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Mixon Prepared to Carry On (and on and on) 

Joe Mixon is ready to carry the load.

Even though he rushed for the most yards by a Bengal in a decade and gave the club its first AFC rushing championship ever, that wasn’t Joe Mixon’s favorite stat from 2018.

That would be fumbles.

As in none. Zero. 0.0. Or as the late, great Cincinnati Enquirer sports writer Tom Groeschen would say, “Oh point oh.”

“My favorite stat,” he said Monday, still wondering how a web site gave him what he saw as a 91 percent grade for that category despite oh point oh fumbles on 280 touches. (The Giants’ Saquon Barkley also had none on his 352 touches that included 261 carries.)

So here’s our favorite Mixon stat from a season he powered his way to 4.9 yards on the most carries (238) and yards (1,168) for the Bengals since Cedric Benson went for 301 and 1,251 yards for the improbable ’09 AFC North champs. In the last four games, Mixon lined up without wide receiver A.J. Green and quarterback Andy Dalton (and in those last 10 quarters he didn’t have 1,000-yard receiver Tyler Boyd, either) and still averaged five yards per carry and had three of his four 100-yard games in a passing attack that didn’t net six yards per pass attempt.

If you think Mixon is wondering what he can do with everyone intact, you’re right.

“It’s not a one-man show,” Mixon said. “I’m excited. Everybody should be excited.”

Mixon can’t have any extensive talks yet with new head coach Zac Taylor and offensive coordinator Brian Callahan before the Bengals report for off-season workouts April 9 because it’s a violation of the collective bargaining agreement. He stuck his head into an office briefly, but they were about to meet so he paid his respects and left. New offensive line coach Jim Turner and Mixon had time to meet and look each other over. If they were drawing up specs for a running back in a new version of the West Coast offense, they’re looking at the floor model.

The 6-1 Mixon, looking to keep his playing weight right at about 222 pounds, doesn’t need a long discussion to expect a steady diet of work. He’s watched tape of Taylor’s Rams and what 6-1, 227-pound running back Todd Gurley’s 256 rushes set up.

“Play-action,” Mixon said. “That’s what the Rams lived on. They give the ball a lot to Todd, but they feed off their play-action. A lot of their big plays come off it. I feel like with our offense that will be great for us. You get everybody coming up (to play the run), we’d have no problem doing that.”

In 2018, Bengals running back Joe Mixon led the AFC in rushing yards. Take a look at some of the best images from his record-setting season.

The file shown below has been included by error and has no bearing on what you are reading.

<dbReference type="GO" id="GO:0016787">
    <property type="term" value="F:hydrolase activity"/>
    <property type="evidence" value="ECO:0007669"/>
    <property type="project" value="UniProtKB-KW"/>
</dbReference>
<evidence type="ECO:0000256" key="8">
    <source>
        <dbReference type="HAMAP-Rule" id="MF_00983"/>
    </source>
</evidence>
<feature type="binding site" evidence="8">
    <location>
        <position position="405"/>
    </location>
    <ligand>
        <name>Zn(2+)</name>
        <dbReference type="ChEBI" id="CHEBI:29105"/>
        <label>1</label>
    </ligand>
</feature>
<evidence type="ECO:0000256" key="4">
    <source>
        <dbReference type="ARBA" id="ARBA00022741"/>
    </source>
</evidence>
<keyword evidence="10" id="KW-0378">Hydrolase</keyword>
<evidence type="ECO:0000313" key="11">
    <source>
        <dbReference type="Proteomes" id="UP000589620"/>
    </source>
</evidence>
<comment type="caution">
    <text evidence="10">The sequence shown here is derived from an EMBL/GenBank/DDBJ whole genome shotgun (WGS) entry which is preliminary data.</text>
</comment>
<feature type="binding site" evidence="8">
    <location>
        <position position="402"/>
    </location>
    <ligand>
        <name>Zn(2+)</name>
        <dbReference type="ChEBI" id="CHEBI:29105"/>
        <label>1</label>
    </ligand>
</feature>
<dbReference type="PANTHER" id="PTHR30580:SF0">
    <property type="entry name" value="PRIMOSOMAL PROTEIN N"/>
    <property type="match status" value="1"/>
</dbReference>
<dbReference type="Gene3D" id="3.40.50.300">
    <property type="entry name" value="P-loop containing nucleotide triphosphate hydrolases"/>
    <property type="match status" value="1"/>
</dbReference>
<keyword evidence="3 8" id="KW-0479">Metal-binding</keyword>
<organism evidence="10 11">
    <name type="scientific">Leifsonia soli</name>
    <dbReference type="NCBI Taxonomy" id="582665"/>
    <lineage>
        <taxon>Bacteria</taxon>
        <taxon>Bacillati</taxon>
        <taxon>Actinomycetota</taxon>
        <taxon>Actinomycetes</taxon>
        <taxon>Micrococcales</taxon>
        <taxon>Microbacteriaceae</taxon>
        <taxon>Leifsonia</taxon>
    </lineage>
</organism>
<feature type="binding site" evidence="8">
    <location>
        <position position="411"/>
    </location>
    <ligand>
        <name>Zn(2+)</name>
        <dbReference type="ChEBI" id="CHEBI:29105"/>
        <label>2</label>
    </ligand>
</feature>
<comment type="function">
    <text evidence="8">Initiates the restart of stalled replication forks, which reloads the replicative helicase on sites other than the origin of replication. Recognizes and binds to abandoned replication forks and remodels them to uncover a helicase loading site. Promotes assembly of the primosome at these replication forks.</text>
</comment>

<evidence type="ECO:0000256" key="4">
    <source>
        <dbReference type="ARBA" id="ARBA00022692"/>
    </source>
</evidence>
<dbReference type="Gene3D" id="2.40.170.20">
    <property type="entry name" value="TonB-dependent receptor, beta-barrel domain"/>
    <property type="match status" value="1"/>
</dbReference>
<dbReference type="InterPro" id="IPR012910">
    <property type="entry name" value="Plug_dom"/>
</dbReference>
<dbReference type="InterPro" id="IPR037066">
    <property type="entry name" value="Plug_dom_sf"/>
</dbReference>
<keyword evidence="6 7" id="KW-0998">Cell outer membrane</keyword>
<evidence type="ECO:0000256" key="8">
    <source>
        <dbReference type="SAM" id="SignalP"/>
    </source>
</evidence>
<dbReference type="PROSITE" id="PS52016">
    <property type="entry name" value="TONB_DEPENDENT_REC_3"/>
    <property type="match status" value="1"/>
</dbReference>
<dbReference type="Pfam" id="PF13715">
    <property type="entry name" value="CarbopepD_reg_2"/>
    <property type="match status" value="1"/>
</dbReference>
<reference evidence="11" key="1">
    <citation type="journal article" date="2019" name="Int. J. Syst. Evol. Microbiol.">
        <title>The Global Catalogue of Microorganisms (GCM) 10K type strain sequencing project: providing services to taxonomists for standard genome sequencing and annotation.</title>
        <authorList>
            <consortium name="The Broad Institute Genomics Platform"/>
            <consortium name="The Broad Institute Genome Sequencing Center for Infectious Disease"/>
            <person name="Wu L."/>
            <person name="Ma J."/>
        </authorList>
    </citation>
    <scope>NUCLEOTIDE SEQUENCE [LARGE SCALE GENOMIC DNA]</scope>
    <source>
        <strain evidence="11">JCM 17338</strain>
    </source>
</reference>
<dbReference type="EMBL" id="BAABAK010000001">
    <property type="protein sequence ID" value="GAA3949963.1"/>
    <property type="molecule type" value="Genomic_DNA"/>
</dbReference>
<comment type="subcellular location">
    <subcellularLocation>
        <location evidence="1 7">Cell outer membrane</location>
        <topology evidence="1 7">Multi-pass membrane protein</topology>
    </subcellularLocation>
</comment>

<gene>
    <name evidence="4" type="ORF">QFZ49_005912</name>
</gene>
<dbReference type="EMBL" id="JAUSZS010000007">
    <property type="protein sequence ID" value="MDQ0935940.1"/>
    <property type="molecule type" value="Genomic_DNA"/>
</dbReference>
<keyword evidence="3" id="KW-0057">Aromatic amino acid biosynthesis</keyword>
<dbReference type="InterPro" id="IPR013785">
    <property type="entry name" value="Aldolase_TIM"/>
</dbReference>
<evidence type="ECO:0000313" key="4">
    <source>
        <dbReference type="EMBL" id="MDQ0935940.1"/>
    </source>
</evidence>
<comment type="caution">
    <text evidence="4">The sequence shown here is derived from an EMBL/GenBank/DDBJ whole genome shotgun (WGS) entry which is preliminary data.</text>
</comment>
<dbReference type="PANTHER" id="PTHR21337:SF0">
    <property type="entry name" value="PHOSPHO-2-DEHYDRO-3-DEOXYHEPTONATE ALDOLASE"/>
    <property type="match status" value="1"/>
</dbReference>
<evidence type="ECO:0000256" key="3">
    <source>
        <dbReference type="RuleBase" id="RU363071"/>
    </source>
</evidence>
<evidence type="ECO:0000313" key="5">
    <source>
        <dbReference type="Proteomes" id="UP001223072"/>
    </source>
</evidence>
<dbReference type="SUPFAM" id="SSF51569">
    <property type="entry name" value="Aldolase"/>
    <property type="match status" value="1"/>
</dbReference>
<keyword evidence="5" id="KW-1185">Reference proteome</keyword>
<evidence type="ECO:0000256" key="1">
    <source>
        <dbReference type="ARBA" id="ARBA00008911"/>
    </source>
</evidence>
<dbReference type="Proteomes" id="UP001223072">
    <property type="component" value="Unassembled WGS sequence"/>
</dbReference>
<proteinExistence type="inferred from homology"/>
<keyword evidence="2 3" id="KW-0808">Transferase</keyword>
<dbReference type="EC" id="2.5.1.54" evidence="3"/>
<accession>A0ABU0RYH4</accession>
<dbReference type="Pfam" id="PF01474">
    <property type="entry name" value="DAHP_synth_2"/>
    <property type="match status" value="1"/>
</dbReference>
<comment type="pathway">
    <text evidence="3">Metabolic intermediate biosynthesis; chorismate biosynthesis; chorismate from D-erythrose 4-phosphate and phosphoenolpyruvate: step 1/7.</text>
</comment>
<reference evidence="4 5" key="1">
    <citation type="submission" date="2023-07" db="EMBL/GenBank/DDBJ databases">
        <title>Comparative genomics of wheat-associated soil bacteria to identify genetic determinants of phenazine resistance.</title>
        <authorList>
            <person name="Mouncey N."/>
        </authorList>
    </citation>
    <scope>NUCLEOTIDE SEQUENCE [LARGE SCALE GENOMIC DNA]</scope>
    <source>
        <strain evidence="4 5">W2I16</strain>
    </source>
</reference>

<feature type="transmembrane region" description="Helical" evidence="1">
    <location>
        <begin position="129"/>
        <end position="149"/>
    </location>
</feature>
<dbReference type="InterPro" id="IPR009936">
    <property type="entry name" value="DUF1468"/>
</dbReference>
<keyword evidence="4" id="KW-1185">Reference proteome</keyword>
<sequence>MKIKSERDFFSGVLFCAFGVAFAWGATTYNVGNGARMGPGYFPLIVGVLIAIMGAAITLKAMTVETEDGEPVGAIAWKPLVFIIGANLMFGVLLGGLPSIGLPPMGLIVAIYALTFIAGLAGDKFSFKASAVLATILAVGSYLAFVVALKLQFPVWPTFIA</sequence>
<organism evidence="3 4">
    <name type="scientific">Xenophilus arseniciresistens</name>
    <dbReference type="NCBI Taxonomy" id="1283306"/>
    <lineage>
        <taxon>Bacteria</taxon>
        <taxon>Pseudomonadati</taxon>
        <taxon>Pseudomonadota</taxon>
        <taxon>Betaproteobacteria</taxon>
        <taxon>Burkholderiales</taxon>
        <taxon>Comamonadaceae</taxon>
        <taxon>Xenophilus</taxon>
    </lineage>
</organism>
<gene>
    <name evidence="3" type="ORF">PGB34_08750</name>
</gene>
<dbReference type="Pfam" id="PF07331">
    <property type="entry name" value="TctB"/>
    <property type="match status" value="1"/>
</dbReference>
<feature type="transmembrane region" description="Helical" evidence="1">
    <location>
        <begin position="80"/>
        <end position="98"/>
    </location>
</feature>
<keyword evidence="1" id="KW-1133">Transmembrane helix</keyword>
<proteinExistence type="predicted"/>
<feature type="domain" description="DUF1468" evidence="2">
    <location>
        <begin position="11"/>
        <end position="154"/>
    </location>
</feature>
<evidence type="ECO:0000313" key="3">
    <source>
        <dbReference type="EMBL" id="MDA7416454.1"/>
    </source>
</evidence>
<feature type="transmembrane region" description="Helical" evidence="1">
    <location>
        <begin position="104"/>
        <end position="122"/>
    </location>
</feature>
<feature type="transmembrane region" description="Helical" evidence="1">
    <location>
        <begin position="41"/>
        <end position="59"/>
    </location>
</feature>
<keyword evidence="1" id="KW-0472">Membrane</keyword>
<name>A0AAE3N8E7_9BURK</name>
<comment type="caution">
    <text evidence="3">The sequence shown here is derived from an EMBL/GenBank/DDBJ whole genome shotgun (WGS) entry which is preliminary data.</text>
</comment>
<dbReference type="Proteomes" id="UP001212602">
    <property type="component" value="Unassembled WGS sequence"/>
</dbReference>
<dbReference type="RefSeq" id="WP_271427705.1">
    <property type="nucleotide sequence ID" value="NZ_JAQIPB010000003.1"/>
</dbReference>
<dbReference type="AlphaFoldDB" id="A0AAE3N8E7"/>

Mixon is splitting his offseason between Cincinnati and his native California making sure that he’s in enough shape to carry the ball 25 times a game. That’s 25 rushes, not touches. That computes to 400 carries over 16 games, not done since the Chiefs’ Larry Johnson set the NFL record with 416 carries in 2006 and done only twice this century when Eddie George crashed into the millennium with 403 for the 2000 Tennessee Titans.

“I’m trying to be in the best shape to be able to handle that load because it’s not easy. I know I could do it,” said Mixon of the magical 400. “You always have to expect it. Even if it doesn’t happen, you have to always expect it. And I always try to do whatever I can to maximize my ability. I feel like with what I can do, I should be able to do that easily.”

Forget 400. In the last decade 300 carries has become a rarity. Seven backs ran it at least 300 times in 2010, when Cedric Benson’s 321 carries for the Bengals were only the fifth most in the league. Since then it’s been done just 16 times (none by a Bengal) and done twice by just four backs: Adrian Peterson, Marshawn Lynch, LeSean McCoy, Zeke Elliott. Peterson, who also hit 300 in 2008 and 2009, hasn’t done it since 2015. Elliott and Le’Veon Bell (321 carries in 2017) are the only backs to do it in the last three years.

But Mixon is ready for 400, just in case. And, like he says, it’s not a one-man deal. Taylor’s opening game is shaping up to be the first time since Dec. 12, 2010 that the Bengals have a 4,000-yard passer (Dalton), and two 1,000-yard receivers (Green and Boyd) teamed with a 1,000-yard rusher in Mixon. (The trivia question from that game in 2010 is despite the presence of Benson, Carson Palmer, Chad Johnson and Terrell Owens, the only Bengals TD in that 23-7 loss in Pittsburgh was from left tackle Andrew Whitworth.)

“Everybody is going to have plenty of opportunity to contribute to the offense and make great plays,” Mixon said.

Like his 2017 draftmate, John Ross. Ross, the first-round wide receiver, had a semi break-out year last season when seven of his 21 catches went for touchdowns.

“I strongly believe in that,” Mixon said, “because off the play-action, get those safeties coming up and with his speed and play-making ability, he’s shown he can definitely get over the top. I feel like he’ll be able to stretch the field a lot for us. I think that will be a great thing for him and Andy.”

Mixon can see the pieces. Now, he says, they have to move them.

“It’s definitely shaping up for us,” Mixon said. “We just have to go out there and make it happen. I’m sure we will.”

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